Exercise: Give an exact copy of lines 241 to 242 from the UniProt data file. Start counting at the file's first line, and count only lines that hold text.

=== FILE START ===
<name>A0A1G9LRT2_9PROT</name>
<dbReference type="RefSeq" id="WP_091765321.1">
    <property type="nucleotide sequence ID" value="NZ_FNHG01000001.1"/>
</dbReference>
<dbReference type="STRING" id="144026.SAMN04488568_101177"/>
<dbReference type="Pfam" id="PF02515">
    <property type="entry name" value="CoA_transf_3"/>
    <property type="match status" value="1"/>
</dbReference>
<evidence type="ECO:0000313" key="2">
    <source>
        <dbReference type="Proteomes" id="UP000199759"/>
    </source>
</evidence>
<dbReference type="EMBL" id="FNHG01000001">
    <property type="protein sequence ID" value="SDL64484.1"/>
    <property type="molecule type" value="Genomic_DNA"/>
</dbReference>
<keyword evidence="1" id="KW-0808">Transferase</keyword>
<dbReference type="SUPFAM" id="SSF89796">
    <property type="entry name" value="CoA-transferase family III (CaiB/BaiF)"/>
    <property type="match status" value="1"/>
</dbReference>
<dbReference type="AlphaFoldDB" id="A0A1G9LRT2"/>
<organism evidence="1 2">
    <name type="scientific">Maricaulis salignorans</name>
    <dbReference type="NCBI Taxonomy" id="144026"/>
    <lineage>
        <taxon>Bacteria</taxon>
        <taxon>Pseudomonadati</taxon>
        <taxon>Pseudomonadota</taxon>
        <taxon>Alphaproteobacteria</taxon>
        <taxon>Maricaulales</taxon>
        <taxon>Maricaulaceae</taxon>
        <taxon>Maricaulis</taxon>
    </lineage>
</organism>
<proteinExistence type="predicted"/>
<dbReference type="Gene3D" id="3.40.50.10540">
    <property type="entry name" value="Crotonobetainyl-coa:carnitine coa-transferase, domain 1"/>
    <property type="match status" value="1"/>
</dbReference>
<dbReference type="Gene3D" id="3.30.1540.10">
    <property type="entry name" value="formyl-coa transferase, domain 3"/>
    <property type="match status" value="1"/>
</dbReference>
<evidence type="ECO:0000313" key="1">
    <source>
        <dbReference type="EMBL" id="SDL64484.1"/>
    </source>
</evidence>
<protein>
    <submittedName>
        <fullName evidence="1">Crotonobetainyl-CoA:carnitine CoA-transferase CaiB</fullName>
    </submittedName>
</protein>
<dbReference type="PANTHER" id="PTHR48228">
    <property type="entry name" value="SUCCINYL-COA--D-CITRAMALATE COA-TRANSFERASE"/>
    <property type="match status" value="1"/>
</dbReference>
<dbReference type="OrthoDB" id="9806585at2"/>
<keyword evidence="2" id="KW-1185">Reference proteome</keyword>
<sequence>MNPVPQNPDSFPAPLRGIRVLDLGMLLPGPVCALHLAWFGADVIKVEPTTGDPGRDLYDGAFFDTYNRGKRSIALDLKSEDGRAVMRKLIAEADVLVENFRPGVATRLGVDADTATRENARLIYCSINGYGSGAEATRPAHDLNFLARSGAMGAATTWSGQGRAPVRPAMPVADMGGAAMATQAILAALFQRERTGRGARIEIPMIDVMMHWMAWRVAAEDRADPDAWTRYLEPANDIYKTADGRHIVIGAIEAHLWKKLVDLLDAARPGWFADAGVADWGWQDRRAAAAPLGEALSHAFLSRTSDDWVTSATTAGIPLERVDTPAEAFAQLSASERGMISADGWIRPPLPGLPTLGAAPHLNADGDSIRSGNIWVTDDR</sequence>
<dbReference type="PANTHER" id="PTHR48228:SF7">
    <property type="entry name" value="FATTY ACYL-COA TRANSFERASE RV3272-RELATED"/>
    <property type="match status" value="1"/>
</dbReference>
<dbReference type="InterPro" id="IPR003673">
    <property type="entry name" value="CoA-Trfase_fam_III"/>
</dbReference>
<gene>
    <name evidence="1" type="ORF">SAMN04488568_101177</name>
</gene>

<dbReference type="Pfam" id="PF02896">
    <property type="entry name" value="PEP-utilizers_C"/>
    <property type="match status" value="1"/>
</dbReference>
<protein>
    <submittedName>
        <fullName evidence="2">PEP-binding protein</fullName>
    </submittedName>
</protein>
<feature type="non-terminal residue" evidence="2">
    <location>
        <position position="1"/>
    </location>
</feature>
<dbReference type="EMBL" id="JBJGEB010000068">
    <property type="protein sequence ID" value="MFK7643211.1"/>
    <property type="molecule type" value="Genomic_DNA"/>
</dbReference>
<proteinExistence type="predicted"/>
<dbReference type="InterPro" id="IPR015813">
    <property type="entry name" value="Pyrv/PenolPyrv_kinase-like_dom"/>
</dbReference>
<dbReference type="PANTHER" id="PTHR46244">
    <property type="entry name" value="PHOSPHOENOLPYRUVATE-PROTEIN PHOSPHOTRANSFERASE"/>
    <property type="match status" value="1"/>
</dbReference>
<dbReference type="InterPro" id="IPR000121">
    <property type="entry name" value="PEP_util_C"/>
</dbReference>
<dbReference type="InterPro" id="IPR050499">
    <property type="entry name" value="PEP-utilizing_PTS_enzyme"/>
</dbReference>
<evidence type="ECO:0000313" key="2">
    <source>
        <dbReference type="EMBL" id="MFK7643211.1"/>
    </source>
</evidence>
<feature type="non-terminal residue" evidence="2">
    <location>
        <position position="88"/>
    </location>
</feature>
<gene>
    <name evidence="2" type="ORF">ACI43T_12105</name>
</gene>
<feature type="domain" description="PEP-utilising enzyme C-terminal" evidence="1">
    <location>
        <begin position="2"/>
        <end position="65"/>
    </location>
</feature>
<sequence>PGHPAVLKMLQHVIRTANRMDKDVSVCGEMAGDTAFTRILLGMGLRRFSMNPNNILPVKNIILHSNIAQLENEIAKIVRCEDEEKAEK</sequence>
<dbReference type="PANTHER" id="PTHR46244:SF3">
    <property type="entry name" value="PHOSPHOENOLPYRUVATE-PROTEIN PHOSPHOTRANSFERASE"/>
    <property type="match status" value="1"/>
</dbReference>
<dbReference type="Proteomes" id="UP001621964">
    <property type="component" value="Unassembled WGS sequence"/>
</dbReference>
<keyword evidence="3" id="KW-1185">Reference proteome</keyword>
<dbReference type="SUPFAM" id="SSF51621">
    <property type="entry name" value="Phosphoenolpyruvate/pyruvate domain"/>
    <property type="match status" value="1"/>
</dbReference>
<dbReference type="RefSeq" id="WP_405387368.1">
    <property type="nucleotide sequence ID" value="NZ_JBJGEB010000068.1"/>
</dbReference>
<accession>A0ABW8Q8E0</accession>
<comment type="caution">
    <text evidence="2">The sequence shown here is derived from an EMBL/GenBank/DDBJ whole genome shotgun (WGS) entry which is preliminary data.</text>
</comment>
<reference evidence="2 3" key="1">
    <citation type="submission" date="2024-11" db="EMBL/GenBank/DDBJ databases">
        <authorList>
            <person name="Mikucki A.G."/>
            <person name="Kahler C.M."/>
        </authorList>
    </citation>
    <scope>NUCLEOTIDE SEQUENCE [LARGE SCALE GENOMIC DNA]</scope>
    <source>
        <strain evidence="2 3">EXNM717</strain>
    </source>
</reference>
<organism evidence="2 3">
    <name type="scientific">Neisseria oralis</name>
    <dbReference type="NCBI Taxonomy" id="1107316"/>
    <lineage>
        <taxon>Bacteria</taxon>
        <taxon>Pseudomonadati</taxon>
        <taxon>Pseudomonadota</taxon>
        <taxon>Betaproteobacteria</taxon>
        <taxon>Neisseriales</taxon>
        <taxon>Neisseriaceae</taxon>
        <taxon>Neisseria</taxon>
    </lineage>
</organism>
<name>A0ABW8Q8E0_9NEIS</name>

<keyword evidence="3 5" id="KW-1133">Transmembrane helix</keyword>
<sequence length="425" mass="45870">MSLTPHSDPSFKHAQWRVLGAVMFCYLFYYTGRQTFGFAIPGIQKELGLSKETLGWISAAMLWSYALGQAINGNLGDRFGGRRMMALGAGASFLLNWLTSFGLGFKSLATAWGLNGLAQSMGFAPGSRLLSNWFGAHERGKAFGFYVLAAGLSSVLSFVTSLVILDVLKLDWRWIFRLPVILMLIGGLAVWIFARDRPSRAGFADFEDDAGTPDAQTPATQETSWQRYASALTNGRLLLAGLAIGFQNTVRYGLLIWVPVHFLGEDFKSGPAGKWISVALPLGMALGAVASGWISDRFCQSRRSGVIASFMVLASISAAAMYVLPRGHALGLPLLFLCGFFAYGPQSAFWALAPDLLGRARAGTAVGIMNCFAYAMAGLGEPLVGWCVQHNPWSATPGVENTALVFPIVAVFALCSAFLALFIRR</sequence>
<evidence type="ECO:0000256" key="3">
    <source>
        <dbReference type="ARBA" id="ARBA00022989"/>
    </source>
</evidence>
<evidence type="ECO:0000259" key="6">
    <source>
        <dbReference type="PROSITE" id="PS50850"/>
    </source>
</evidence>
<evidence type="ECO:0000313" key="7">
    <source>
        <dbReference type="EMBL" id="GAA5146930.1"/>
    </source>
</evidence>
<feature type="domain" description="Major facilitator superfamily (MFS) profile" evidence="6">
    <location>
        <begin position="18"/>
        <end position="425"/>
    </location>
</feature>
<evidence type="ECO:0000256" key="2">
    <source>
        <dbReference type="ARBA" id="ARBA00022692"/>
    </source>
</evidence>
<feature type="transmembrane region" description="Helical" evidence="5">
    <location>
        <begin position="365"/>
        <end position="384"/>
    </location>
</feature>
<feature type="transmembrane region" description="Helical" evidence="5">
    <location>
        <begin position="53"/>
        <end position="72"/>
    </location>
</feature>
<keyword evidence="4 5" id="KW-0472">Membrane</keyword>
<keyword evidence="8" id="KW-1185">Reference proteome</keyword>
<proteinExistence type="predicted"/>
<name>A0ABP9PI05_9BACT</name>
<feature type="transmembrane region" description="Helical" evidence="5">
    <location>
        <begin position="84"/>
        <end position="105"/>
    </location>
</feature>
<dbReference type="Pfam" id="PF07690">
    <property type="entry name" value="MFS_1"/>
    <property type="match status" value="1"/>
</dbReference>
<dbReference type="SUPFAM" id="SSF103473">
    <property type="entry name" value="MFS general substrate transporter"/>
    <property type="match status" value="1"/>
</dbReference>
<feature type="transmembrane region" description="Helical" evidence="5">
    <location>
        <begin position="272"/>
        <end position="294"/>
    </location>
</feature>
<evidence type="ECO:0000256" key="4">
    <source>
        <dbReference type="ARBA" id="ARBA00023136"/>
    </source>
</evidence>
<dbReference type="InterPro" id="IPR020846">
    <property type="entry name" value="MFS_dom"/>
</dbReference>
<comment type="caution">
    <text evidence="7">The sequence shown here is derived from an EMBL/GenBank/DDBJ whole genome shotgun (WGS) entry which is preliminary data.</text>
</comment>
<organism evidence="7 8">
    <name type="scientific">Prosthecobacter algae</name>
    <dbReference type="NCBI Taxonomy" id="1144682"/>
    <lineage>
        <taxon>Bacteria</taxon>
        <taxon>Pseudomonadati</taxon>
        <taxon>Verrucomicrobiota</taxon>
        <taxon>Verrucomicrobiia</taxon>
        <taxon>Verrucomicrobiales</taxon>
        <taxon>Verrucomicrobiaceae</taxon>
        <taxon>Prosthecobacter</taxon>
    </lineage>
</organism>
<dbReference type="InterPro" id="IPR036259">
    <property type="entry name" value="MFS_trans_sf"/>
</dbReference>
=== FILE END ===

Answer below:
    <property type="entry name" value="MFS_dom"/>
</dbReference>